The Environmental Protection Agency changed course this week and released public comments on its proposed quick-action cleanup plan for 26 mines in the Superfund site around Silverton.
The agency had previously said it would not release the comments until after making a decision about how to proceed with the cleanup. The Durango Herald reported on the EPA’s refusal to release the public comments in August.
The comments released this week are mostly critical of the EPA’s quick-action plan.
“Overall, this effort has tweaked my skepticism and I have to wonder if this Plan is an effort by the EPA to give the affected communities a warm feeling that something is being done,” Buck Skillen, a Durango resident, wrote in his submitted public comment.
In June, the EPA released plans for cleanup work at 26 mining sites over the next five years, which could cost up to $10 million, in the Superfund site around Silverton – known as the Bonita Peak Mining District Superfund site.
These smaller projects, the EPA said, are intended to run concurrent with the drafting of a more comprehensive, long-term plan to address the degrading water quality in the headwaters of the Animas River because of mine pollution.
Over the past few months, however, the plan has received criticism for not first quantifying the benefits and goals that would result from the action plan, which would cost millions of dollars to mitigate sites considered smaller contributors of pollution.
Many people who responded during a public comment period about the proposed plan suggested the money could be spent on the top-polluting mines, which would have a greater effect on improving water quality.
“Why is EPA not prioritizing where it can get the ‘biggest bang for the buck’ in terms of dollars spent for mine remediation?” wrote Peter Butler with the Animas River Stakeholders Group.
Butler said the plan “seems to have been developed for the political purpose of showing that something is being done as opposed to developing an overall cost-effective strategy for improving water quality and the environment.
“I suspect that most of the political pressure is coming from EPA headquarters to demonstrate that Superfund cleanups can occur more quickly than they have in the past – as opposed to local political pressure,” Butler said.
Butler said the money could be better spent treating the main mine polluters – such as the Red & Bonita Mine and American Tunnel – at the temporary water-treatment plant that currently treats only discharges out of the Gold King Mine.
Butler suggested that new technologies and development strategies for long-term treatment options be made during that time.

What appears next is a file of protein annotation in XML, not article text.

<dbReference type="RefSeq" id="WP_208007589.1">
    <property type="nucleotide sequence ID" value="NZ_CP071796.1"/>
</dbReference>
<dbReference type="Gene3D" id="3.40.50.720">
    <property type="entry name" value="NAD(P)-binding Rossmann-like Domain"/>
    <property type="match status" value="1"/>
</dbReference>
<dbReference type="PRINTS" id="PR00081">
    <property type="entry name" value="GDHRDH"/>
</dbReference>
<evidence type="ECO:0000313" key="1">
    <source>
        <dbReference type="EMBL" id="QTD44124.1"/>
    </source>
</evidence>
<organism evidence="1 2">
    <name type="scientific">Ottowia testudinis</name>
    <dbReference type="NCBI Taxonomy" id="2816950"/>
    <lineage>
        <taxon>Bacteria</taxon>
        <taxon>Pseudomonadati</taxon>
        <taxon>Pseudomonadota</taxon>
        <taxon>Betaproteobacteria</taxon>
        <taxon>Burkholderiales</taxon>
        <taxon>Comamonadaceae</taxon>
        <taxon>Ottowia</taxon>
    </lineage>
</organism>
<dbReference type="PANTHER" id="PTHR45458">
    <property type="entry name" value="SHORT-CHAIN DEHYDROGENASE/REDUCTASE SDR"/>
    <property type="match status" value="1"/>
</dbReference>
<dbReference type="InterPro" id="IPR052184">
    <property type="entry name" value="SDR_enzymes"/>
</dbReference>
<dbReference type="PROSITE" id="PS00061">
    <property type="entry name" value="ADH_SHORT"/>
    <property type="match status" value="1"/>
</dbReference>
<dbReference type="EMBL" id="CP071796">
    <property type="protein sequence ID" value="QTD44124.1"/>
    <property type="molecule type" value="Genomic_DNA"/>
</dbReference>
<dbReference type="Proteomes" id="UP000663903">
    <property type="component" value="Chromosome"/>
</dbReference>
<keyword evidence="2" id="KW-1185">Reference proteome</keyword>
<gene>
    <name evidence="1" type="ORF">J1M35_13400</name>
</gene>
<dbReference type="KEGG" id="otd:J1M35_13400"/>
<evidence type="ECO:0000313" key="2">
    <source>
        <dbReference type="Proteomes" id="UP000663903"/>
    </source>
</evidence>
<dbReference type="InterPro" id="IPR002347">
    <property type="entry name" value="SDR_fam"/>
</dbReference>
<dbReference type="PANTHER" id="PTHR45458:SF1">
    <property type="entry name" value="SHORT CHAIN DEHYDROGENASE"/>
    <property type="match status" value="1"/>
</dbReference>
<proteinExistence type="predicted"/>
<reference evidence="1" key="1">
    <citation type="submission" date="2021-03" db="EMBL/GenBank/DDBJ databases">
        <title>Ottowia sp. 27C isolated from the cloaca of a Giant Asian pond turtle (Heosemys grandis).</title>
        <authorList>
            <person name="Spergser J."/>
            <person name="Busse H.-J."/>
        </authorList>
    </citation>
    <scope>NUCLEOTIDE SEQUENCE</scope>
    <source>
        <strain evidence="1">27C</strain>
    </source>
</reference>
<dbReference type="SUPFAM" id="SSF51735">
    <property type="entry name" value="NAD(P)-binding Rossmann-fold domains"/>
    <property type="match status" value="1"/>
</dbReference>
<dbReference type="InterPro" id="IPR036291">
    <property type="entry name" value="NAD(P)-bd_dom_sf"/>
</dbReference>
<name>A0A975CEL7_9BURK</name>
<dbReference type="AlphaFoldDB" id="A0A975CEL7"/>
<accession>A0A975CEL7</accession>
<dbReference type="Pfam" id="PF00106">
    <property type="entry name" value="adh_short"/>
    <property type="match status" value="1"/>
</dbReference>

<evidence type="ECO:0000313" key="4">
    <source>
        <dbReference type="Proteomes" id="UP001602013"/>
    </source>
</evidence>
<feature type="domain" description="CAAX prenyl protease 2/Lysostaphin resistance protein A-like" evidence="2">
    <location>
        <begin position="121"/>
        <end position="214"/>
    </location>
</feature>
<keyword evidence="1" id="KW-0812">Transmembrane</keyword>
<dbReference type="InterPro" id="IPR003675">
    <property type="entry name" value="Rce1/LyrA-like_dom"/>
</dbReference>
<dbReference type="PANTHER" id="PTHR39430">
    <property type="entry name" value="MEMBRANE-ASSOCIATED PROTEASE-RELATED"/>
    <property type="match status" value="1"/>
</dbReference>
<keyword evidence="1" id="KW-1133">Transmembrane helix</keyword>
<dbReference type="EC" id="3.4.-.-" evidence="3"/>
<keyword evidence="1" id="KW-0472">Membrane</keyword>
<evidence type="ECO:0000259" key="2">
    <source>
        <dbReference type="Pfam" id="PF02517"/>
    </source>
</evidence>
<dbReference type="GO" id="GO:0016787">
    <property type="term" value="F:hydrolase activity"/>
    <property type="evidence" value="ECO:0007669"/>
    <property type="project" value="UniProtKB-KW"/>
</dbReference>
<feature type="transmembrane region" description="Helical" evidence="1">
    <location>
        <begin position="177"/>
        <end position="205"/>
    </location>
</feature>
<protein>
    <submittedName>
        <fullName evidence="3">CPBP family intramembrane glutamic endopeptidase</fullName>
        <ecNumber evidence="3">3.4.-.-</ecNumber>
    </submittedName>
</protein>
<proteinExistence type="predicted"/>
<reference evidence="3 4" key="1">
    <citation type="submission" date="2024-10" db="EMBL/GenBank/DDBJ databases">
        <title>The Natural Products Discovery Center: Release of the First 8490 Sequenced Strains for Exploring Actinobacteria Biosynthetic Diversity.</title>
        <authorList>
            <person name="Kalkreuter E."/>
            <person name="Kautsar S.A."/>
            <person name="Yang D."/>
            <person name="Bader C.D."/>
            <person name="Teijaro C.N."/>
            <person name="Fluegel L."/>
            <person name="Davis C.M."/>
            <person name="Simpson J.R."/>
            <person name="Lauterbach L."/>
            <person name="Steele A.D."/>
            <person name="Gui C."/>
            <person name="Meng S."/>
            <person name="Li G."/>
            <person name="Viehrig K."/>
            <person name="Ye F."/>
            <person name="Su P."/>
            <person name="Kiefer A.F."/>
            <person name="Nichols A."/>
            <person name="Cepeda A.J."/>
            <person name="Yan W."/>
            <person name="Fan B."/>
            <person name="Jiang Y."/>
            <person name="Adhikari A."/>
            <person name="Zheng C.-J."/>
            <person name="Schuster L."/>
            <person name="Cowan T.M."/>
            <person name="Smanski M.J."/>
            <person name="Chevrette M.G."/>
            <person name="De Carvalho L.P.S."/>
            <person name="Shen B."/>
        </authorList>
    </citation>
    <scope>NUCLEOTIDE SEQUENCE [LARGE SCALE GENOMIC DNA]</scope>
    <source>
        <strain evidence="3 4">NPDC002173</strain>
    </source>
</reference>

Bill Simon, also with Animas Stakeholders Group, reiterated sentiments that the EPA’s quick-action plan misdirects funds from projects that could have a bigger impact on improving water quality.
“If one was serious about ‘draining the swamp’ I would suggest saving most of the over $8M and 10 years of fiddling around and instead attack the real cause of the problem,” Simon wrote. “That alone will go further than a bunch of high visibility ‘feel good’ projects primarily designed for PR purposes.”
While the EPA’s Superfund is made up of 48 mining sites, by far the largest loaders of potentially toxic metals are mine sites up Cement Creek, namely the Gold King, Red & Bonita, Mogul mines and the American Tunnel.
EPA spokesman Richard Mylott wrote in an email to the Herald on Thursday that the agency will review and respond to comments when it releases the interim Record of Decision.
“There are a number of benefits of the interim actions included in the Proposed Plan,” he wrote. “Those benefits are described in the plan itself and are summarized in the attached fact sheet.”
While supposed benefits are described in a summarized, general fashion in the plan, they are not in actual, quantifiable numbers.
In a previous interview, Christina Progress, then-interim project manager for the Superfund project, said the mine network in Cement Creek is much more complex, and it will take years to investigate and to come up with a long-term solution.
This plan, however, deals with “immediate steps that are relatively straightforward and simple” across the entire headwaters of the Animas River, Progress said.
The EPA proposes to stop mine wastewater from coming into contact with mine waste piles, divert clean water that may be coming into contact with mine waste and take mine waste out of streams, among other actions.
The reoccurring theme of nearly 25 submitted public comments, however, chides the EPA for coming up with a plan that does not show actual benefits.
“The proposed actions will most likely result in negligible improvement in water quality downstream of Silverton,” Skillen said. “So, where is the cost/benefit analysis? This seems to be a large investment for a very small return.”
Kim Eisner, a Silverton resident, also voiced support for concentrating cleanup efforts in the Cement Creek drainage.
“That is where our concern lies, and it is the focus of our downstream communities and citizens (as they are often telling us),” Eisner wrote.
Brian Luther with Silverton LP Gas LLC said the EPA’s plan was built on “guesswork and speculation.”
“EPA should focus on improving water quality, not wasting the taxpayers’ money,” Luther said.
One commenter, however, supports the plan.
“Everything you do to clean up these sites will benefit all of us and generations to come,” wrote Rich Niemann of St. Louis.